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Transport discrimination for disabled passengers is a form of apartheid - Imelda Munster TD

28 March, 2018 - by Imelda Munster TD

Sinn Féin Spokesperson for Transport Imelda Munster TD has urged the government to commit to improving public transport for people with disabilities, in order to put an end to the ongoing discrimination experienced by disabled passengers.

She was speaking during a Sinn Féin Private Members bill which called on the government to  to undertake the ratification of the Optional Protocol of the United Nations Convention on the Rights of Persons with Disabilities so that no longer will people with disabilities be denied access to the key mechanism for address and redress of the denial of their rights under the Convention.

Deputy Munster said:

“The government previously gave a commitment to ratify both the Convention and the Optional Protocol. They have now reneged on ratifying the Optional Protocol, which gives people with disabilities access to the mechanism for the redress of the denial of their rights under the Convention.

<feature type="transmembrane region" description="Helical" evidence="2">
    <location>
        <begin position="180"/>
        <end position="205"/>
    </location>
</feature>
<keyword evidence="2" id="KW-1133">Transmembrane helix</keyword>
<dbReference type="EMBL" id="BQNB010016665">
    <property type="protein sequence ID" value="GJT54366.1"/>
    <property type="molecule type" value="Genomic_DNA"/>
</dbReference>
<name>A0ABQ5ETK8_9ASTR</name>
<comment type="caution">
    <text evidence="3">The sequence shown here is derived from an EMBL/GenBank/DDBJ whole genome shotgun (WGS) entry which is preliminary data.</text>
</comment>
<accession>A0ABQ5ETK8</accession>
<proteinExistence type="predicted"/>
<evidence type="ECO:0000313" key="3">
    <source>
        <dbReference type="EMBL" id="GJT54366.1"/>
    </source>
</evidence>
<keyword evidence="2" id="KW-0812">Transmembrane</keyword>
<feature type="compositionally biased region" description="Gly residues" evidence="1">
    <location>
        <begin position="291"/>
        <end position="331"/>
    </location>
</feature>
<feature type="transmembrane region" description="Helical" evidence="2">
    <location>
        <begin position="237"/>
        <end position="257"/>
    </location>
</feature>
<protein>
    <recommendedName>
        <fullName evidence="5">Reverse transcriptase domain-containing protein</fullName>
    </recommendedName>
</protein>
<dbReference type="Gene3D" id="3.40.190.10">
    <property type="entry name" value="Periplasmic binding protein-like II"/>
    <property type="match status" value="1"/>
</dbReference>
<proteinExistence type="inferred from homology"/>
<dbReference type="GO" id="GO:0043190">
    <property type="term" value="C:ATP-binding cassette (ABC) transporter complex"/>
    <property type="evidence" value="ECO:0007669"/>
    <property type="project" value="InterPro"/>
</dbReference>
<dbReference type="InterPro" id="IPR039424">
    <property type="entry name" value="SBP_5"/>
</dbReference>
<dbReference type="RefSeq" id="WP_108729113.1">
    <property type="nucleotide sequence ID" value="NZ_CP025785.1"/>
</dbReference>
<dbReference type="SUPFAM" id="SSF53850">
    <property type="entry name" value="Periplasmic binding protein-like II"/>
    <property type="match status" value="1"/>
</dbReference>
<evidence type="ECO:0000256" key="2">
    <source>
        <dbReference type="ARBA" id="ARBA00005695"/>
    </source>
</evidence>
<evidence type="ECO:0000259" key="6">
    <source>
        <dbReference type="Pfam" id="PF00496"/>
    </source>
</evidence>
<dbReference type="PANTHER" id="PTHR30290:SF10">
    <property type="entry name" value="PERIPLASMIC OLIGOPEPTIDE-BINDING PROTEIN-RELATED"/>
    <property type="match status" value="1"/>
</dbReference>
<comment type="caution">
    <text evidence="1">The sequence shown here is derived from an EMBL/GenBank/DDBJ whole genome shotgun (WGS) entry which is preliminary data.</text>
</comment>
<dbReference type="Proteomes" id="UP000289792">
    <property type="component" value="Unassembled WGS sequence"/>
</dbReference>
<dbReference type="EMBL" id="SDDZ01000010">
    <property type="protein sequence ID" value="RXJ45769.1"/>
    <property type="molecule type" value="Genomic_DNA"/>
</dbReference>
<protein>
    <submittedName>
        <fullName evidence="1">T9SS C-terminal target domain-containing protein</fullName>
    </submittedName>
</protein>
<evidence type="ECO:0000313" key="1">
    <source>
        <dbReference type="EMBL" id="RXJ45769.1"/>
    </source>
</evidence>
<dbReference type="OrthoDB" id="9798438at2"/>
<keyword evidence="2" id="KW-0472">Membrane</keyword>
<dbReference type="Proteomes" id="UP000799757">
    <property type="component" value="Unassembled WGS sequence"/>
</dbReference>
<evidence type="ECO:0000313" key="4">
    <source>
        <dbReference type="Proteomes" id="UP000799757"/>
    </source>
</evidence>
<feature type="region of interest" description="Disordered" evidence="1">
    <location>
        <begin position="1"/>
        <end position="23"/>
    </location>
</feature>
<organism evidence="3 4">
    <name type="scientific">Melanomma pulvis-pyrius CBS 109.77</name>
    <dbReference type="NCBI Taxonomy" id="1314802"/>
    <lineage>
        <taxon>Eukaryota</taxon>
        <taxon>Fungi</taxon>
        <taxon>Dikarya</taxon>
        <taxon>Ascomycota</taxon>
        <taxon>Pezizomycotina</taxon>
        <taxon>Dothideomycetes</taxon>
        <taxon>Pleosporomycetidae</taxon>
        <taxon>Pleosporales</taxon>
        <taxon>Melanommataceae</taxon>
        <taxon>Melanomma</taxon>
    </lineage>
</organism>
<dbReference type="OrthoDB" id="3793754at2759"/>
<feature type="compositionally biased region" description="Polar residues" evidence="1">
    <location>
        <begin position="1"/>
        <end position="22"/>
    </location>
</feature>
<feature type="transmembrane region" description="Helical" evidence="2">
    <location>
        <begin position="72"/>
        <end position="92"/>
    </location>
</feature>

“There are over 650,000 people in this state living with a disability. Most of this number rely on public transport to access work, healthcare and social and community activities.

“Currently disabled people travelling on coaches or trains have to plan journeys days in advance. They have to deal with unmanned train stations, bus stops that are unsuitable for ramps and lifts and coaches which are inaccessible due to stairs.

“It is unacceptable that prior notice for travel is still required.

“These problems are easily remedied, but that requires political will and funding from government.

“At my constituency clinics in Louth and East Meath I regularly deal with cases where people are left at the side of the road, or on platforms, because transport providers let them down. It’s humiliating for the people involved, but it’s the state and the NTA who should be ashamed of themselves.

 “This has been described by disability activists as a form of apartheid. There is a separation of rights, and disabled people have been left out in the cold.

“The government claims it is in favour of people with disabilities having equal access to work and participation. If they are serious about this they need to prove that by addressing the ongoing issues that are currently having a detrimental effect on the day to day lives of people with disabilities."

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